From an Address at San Bernardino, California
May 7, 1903
By Theodore Roosevelt
You do not win in a big fight by any patent device. There is not any way by which you can turn your hand and conquer in a time of great trial. You have got to conquer as your fathers and grandfathers conquered before you. You have got to conquer as strong men have conquered in every struggle of history, and draw on whatever fund of courage, of resolution, of hardihood, of iron will that you have at your command, and you can conquer only if you draw on just those qualities.
Another thing which you will remember very well, from ’61 to ’65, what my comrades here, the men who went into the great war and the men who went into the Spanish War or went to the Philippines will remember also, that there was a certain proportion of men who joined your ranks who for one reason or another fell by the wayside. There were different reasons—some for whom one simply felt an entirely respectful pity, who lacked the stamina to be able to stand the hard work, and it was mighty hard work. In the lesser war there was trouble that there was not in the big war, for there was not enough to go around. Among others the man would come around who wanted to be a hero right off, but did not want to do the other work of the moment. I recollect perfectly in my regiment, a young fellow joined, and on the second day he came to me and said: “Colonel, I came down here to fight for my country, and they are treating me like a serf, and making me dig kitchen sinks.” His Captain, who was a large man from New Mexico, explained to him that he would go right on and dig kitchen sinks; that that was what his business was at the moment, and that if he dug them well we would see to the hero business later. The man who did well in the army in those days was, as a rule, the man who did not wait to do well until something big occurred, but who did his duty just as his duty came, during the long marches, during the weary months of waiting in camp, did his duty just exactly as in the battle. He was the man on whom you relied, whom you trusted, whom you wanted to have with you in your troop, as your bunky, whatever it was, he was the man you wanted around.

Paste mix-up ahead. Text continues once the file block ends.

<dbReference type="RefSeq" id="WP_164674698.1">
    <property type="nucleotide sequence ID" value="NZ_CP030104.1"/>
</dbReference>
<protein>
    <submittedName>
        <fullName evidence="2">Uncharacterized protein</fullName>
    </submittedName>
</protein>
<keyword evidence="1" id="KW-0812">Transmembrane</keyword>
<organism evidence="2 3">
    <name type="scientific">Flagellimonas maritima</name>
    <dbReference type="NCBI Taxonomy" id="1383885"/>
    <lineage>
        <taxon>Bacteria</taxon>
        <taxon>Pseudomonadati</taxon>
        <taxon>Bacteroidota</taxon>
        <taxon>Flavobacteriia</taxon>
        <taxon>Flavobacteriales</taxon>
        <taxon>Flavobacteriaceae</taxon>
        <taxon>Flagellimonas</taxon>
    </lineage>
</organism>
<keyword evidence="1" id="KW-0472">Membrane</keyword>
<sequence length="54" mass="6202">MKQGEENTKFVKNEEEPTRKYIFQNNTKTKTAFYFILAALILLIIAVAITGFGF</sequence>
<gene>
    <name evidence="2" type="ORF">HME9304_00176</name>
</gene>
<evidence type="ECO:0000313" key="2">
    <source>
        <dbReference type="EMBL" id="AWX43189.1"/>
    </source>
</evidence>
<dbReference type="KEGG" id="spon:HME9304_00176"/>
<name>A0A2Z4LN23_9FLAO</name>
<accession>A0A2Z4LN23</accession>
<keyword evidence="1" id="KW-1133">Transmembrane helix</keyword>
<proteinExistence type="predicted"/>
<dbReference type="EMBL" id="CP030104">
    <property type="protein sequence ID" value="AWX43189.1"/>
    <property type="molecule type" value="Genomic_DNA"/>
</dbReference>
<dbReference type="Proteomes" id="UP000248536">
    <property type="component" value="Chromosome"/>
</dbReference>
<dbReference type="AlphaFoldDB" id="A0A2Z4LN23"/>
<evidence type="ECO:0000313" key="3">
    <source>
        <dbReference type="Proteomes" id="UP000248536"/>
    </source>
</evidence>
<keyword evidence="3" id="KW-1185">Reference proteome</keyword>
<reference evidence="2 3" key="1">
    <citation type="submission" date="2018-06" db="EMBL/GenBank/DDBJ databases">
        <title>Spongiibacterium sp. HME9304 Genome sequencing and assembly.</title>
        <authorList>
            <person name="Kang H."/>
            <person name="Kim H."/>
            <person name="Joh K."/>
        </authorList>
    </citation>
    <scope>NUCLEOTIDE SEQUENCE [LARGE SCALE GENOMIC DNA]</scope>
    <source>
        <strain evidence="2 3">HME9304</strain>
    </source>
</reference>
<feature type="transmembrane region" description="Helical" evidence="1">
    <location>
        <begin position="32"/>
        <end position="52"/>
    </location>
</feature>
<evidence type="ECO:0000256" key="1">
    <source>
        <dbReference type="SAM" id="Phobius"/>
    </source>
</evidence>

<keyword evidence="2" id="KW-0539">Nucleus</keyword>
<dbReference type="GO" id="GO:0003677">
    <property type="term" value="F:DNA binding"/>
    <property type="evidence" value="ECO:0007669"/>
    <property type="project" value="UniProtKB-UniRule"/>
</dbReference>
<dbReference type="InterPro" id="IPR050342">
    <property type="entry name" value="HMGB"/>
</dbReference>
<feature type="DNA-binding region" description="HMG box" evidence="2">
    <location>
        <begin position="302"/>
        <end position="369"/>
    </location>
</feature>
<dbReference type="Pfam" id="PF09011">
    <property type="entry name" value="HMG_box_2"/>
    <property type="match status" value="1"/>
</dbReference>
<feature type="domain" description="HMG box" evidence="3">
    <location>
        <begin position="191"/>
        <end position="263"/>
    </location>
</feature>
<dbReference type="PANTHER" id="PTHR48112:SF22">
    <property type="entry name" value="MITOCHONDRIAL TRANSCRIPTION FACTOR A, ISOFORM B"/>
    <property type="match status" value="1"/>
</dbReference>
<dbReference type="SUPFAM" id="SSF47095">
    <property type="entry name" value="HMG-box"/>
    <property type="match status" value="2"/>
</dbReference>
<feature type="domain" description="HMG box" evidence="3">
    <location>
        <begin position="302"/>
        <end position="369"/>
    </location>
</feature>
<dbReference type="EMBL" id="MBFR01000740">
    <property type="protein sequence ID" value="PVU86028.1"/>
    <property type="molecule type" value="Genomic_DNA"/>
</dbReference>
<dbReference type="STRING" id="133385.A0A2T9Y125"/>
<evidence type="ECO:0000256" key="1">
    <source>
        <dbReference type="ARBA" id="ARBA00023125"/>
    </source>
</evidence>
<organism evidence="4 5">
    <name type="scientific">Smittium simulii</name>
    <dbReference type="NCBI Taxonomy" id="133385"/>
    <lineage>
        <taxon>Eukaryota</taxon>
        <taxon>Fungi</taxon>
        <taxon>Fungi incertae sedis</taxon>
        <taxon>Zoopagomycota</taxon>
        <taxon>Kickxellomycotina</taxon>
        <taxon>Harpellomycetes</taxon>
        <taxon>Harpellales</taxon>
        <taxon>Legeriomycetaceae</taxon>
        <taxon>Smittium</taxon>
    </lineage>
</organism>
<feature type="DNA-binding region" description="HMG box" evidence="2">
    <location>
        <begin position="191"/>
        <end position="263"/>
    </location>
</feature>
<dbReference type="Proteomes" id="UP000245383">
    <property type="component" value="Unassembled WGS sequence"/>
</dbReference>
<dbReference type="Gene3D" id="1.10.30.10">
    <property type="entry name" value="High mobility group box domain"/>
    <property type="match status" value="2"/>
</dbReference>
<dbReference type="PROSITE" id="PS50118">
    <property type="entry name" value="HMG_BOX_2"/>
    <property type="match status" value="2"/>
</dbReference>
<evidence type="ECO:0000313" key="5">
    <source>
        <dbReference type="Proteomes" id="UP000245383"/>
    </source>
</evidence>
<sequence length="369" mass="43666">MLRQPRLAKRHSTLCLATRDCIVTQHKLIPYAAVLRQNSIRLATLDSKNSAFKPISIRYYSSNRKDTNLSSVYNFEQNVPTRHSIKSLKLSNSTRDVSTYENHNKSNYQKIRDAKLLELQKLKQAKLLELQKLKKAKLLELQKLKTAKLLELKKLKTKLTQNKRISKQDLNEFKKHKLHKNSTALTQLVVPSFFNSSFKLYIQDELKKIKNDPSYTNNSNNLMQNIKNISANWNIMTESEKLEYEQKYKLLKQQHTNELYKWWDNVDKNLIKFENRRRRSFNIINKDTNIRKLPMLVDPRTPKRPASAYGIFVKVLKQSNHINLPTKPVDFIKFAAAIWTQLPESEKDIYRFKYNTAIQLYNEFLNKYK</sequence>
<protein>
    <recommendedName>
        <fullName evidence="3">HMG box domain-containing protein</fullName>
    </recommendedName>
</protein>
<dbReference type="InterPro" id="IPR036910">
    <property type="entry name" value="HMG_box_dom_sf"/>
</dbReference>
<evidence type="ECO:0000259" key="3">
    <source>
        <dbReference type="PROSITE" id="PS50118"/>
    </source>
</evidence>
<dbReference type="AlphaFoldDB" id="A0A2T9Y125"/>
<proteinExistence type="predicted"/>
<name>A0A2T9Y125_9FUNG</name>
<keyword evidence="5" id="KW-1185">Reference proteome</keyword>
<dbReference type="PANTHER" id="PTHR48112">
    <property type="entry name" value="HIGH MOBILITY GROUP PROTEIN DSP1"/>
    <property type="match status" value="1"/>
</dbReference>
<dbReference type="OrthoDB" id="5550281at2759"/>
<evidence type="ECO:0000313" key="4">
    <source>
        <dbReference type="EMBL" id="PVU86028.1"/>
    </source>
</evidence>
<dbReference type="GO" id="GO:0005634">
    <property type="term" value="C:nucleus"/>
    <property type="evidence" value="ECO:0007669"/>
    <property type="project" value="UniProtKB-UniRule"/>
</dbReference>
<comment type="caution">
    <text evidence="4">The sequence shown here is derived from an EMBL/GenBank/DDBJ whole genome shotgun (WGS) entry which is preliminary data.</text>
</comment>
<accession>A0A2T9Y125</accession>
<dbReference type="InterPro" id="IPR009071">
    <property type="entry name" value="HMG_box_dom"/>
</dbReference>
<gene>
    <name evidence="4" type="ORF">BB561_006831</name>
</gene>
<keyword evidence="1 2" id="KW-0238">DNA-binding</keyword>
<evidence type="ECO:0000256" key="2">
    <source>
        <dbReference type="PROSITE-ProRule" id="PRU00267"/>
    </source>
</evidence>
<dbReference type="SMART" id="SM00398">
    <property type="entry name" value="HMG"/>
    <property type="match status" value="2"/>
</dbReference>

It is just exactly the same with citizenship. It was just exactly the same in the pioneer days. The pioneers, men and women, faced much such difficulty as the men of the Grand Army, and for you, the men of that generation, and your wives, there was the same hardship, the same endurance of grinding toil, the same years of effort that too often seemed fruitless, the same iron will, and the same ultimate triumph, and if we are to succeed we must show the same qualities that the men of the Grand Army showed, that the pioneers showed, that all men and all women have showed who were fit to be fathers and mothers in a vigorous State.
I would plead with my countrymen to show not any special brilliancy, or special genius, but the ordinary humdrum commonplace qualities which in the aggregate spell success for the nation, and spell success for the individual. Remember that the chance to do the great heroic work may or may not come. If it does not come, then all that there can be to our credit is the faithful performance of every-day duty. That is all that most of us throughout our lives have the chance to do, and it is enough, because it is the beginning, because it means most for the Nation when done, and if the time for the showing of heroism does come you may guarantee that those who show it are most likely to be the people who have done their duty in average times as the occasion for doing the duty arose.